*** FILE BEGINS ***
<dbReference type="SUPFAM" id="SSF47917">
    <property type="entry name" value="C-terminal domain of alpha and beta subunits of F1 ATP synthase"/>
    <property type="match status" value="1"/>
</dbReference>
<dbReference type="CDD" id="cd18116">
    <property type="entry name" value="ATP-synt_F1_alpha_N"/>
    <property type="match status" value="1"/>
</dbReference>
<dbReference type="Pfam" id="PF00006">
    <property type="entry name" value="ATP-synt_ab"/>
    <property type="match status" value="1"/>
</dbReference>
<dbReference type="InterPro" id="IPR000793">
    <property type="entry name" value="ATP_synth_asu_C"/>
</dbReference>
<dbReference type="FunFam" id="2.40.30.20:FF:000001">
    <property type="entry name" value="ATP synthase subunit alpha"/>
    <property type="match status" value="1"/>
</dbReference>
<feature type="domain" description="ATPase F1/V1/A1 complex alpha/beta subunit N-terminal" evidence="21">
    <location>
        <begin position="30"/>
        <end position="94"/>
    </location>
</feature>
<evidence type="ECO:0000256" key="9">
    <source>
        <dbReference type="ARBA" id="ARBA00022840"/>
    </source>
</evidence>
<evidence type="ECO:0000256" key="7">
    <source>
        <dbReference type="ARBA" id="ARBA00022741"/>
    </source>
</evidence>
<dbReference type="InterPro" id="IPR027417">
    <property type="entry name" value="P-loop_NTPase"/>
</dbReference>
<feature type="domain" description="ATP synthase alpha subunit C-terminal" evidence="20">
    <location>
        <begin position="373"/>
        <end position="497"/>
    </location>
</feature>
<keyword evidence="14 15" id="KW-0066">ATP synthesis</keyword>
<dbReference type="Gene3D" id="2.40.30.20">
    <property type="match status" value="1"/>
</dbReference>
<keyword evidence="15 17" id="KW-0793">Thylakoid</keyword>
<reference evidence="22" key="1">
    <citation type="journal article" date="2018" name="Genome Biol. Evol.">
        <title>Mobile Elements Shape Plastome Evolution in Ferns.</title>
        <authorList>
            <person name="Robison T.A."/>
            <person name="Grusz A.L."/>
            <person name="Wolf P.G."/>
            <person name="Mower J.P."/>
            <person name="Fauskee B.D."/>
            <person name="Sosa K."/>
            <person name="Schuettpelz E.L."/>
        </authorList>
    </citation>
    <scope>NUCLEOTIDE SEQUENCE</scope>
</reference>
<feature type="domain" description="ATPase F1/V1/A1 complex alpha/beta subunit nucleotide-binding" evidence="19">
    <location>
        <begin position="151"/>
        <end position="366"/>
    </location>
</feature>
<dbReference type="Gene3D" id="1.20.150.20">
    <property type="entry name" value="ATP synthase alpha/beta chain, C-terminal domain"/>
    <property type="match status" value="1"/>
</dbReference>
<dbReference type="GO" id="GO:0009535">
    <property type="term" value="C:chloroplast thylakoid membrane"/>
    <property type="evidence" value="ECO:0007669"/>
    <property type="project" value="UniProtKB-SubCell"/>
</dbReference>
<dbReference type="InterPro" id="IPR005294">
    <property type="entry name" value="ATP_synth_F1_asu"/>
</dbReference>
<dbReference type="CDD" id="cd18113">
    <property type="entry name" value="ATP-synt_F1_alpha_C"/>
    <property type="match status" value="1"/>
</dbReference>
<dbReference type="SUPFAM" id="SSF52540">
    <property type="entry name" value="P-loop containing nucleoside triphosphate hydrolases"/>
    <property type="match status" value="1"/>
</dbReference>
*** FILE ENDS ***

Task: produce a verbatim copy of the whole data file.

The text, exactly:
<dbReference type="SUPFAM" id="SSF47917">
    <property type="entry name" value="C-terminal domain of alpha and beta subunits of F1 ATP synthase"/>
    <property type="match status" value="1"/>
</dbReference>
<dbReference type="CDD" id="cd18116">
    <property type="entry name" value="ATP-synt_F1_alpha_N"/>
    <property type="match status" value="1"/>
</dbReference>
<dbReference type="Pfam" id="PF00006">
    <property type="entry name" value="ATP-synt_ab"/>
    <property type="match status" value="1"/>
</dbReference>
<dbReference type="InterPro" id="IPR000793">
    <property type="entry name" value="ATP_synth_asu_C"/>
</dbReference>
<dbReference type="FunFam" id="2.40.30.20:FF:000001">
    <property type="entry name" value="ATP synthase subunit alpha"/>
    <property type="match status" value="1"/>
</dbReference>
<feature type="domain" description="ATPase F1/V1/A1 complex alpha/beta subunit N-terminal" evidence="21">
    <location>
        <begin position="30"/>
        <end position="94"/>
    </location>
</feature>
<evidence type="ECO:0000256" key="9">
    <source>
        <dbReference type="ARBA" id="ARBA00022840"/>
    </source>
</evidence>
<evidence type="ECO:0000256" key="7">
    <source>
        <dbReference type="ARBA" id="ARBA00022741"/>
    </source>
</evidence>
<dbReference type="InterPro" id="IPR027417">
    <property type="entry name" value="P-loop_NTPase"/>
</dbReference>
<feature type="domain" description="ATP synthase alpha subunit C-terminal" evidence="20">
    <location>
        <begin position="373"/>
        <end position="497"/>
    </location>
</feature>
<keyword evidence="14 15" id="KW-0066">ATP synthesis</keyword>
<dbReference type="Gene3D" id="2.40.30.20">
    <property type="match status" value="1"/>
</dbReference>
<keyword evidence="15 17" id="KW-0793">Thylakoid</keyword>
<reference evidence="22" key="1">
    <citation type="journal article" date="2018" name="Genome Biol. Evol.">
        <title>Mobile Elements Shape Plastome Evolution in Ferns.</title>
        <authorList>
            <person name="Robison T.A."/>
            <person name="Grusz A.L."/>
            <person name="Wolf P.G."/>
            <person name="Mower J.P."/>
            <person name="Fauskee B.D."/>
            <person name="Sosa K."/>
            <person name="Schuettpelz E.L."/>
        </authorList>
    </citation>
    <scope>NUCLEOTIDE SEQUENCE</scope>
</reference>
<feature type="domain" description="ATPase F1/V1/A1 complex alpha/beta subunit nucleotide-binding" evidence="19">
    <location>
        <begin position="151"/>
        <end position="366"/>
    </location>
</feature>
<dbReference type="Gene3D" id="1.20.150.20">
    <property type="entry name" value="ATP synthase alpha/beta chain, C-terminal domain"/>
    <property type="match status" value="1"/>
</dbReference>
<dbReference type="GO" id="GO:0009535">
    <property type="term" value="C:chloroplast thylakoid membrane"/>
    <property type="evidence" value="ECO:0007669"/>
    <property type="project" value="UniProtKB-SubCell"/>
</dbReference>
<dbReference type="InterPro" id="IPR005294">
    <property type="entry name" value="ATP_synth_F1_asu"/>
</dbReference>
<dbReference type="CDD" id="cd18113">
    <property type="entry name" value="ATP-synt_F1_alpha_C"/>
    <property type="match status" value="1"/>
</dbReference>
<dbReference type="SUPFAM" id="SSF52540">
    <property type="entry name" value="P-loop containing nucleoside triphosphate hydrolases"/>
    <property type="match status" value="1"/>
</dbReference>